Pew Policy Summit Explores Retirement Security Issues Faced by Nontraditional Workers

A search for ways to boost savings for gig workers, the self-employed, and a host of others

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Pew Policy Summit Explores Retirement Security Issues Faced by Nontraditional Workers
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Among the American workers who struggle most to save for retirement are those in nontraditional jobs, such as the self-employed, sole proprietors, gig workers, and contract workers. Several people with these jobs and a range of policy, business, and financial experts recently took part in a Nontraditional Workers and Retirement Policy Summit to better understand the problems and talk about potential steps to address them.

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The Pew Charitable Trusts sponsored the program, held Oct. 12 in its Washington D.C., offices. The first panel set the stage by discussing the role that nontraditional workers play in America’s workforce and their demographic makeup. Speakers addressed which retirement savings solutions might work for these workers, as well as the difficult legal challenges in bringing workplace retirement plans to such a workforce. Because of these complex issues, most plans —such as 401(k)s—that encourage easy and regular retirement saving are offered through more traditional workplaces.

Four nontraditional workers in differing occupations—a professional shopper, a skydiving instructor, the owner of a handmade beauty and skincare line, and a financial adviser—talked about their retirement goals and their challenges to saving. They said that they find the process complex and wish for more straightforward options and language in the related documents and websites that clearly spells those choices out.

Christy Frikken said she loves running her one-person skydiving instruction business in Perris, California. “But it’s frustrating that the world is not set up to support that model,” she said.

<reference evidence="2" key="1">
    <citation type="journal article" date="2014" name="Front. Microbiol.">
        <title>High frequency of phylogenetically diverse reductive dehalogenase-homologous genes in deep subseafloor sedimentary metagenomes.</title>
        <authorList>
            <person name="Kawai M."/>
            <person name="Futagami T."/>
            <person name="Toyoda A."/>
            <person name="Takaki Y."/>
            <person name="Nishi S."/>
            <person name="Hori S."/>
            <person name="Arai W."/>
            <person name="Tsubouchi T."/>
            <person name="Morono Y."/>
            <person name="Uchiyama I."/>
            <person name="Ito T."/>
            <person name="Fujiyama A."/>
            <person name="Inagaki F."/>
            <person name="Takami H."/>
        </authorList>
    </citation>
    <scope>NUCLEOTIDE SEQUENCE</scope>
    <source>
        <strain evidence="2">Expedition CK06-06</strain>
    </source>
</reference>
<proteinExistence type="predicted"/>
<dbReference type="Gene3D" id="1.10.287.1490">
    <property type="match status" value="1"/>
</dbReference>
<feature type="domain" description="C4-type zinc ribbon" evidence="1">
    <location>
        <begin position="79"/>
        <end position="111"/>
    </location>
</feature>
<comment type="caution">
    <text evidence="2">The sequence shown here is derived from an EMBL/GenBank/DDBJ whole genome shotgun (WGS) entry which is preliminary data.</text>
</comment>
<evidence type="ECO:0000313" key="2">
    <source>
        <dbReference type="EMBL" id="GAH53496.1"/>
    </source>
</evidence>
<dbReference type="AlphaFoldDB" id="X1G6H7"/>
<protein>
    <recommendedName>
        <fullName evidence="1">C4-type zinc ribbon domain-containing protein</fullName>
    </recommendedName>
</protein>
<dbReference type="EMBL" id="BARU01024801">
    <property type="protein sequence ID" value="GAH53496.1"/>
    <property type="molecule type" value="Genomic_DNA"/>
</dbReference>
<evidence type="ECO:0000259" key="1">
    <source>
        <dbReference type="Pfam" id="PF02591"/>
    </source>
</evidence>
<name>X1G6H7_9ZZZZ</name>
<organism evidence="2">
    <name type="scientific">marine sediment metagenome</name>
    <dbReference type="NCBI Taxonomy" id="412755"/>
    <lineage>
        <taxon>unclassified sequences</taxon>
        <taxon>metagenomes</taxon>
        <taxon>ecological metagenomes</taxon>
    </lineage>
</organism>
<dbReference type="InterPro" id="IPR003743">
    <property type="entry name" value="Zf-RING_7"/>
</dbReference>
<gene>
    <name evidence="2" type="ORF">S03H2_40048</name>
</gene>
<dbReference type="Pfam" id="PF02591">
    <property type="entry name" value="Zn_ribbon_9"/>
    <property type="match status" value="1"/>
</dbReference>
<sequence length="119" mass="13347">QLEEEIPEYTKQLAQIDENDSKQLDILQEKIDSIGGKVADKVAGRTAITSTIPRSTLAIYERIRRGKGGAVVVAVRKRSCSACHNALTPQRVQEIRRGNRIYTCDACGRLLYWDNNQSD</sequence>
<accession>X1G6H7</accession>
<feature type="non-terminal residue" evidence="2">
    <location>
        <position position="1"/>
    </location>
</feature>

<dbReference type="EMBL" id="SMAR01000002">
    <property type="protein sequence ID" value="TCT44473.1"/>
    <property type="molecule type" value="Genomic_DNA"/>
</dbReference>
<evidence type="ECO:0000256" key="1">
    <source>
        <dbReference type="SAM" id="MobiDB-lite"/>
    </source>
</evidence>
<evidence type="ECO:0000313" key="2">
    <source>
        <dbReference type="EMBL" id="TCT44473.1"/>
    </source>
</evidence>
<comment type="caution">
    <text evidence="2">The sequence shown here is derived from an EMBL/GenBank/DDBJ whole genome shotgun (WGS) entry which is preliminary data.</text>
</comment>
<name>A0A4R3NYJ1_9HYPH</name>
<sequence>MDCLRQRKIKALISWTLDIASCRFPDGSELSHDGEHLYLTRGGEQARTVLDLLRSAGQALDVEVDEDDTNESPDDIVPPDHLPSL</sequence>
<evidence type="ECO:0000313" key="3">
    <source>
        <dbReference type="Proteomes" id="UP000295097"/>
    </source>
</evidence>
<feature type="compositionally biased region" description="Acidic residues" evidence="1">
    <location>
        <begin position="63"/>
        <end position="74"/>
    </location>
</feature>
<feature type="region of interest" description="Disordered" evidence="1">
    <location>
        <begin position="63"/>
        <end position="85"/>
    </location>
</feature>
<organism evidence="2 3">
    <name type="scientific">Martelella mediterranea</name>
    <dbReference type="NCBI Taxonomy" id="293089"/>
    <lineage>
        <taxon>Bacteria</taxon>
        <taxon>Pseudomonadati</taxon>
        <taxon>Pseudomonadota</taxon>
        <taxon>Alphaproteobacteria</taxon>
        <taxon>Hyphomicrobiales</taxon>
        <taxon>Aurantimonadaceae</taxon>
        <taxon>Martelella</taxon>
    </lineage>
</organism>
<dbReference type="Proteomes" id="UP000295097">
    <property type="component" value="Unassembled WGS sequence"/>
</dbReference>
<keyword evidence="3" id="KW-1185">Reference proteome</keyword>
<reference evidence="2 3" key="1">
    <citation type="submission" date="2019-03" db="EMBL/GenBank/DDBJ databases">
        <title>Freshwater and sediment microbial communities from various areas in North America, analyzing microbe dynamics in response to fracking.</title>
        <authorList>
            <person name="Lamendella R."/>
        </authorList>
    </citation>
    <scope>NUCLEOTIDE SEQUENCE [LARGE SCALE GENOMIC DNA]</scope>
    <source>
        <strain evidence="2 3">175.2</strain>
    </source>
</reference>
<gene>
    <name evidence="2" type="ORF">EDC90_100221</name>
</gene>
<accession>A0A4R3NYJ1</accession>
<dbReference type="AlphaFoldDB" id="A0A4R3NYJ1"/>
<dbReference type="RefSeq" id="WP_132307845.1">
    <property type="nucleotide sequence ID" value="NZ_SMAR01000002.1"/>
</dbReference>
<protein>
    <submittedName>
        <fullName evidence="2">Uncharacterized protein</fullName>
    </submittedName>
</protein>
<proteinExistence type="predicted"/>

Nontraditional workers, Frikken said, want to save for retirement, but the choices “are very complicated and require lots of extra action on your part, at a time—early in your business, early in your career—when you’re extremely time-strapped.”

Other panels provided the perspective of business and private-sector leaders and emphasized the importance of speed, ease of use, and flexibility in making retirement solutions workable. Policy experts in a subsequent panel explored private-sector and public policy ideas about what kinds of distribution channels would help reach nontraditional workers, encouraging and then helping them to save.

Among the possibilities are tax filings; state agencies; payment apps; worker platforms such as Uber, Lyft, and TaskRabbit; firms that use temp workers; financial advisers; and trusted community advisers. Speakers addressed the difficulties both in enrolling nontraditional workers in savings programs and in facilitating ongoing contributions. For example, voluntary opt-ins have not worked well, and automatic enrollment—a behavioral nudge that can be used for workers even at small employers—faces some legal issues where nontraditional workers are concerned.

The summit organizers’ goal was to help identify effective ways to integrate nontraditional workers into the retirement savings system, acknowledging the complexities they face because of variable income and the nature of their work.

In his introductory comments at the start of the event, John Scott, director of Pew’s retirement savings project, said that all of the participants share the same bottom-line goal.

“At the end of the day,” Scott said, “it’s about getting people into the savings system.”

Alison Shelton works on The Pew Charitable Trusts’ retirement savings project.

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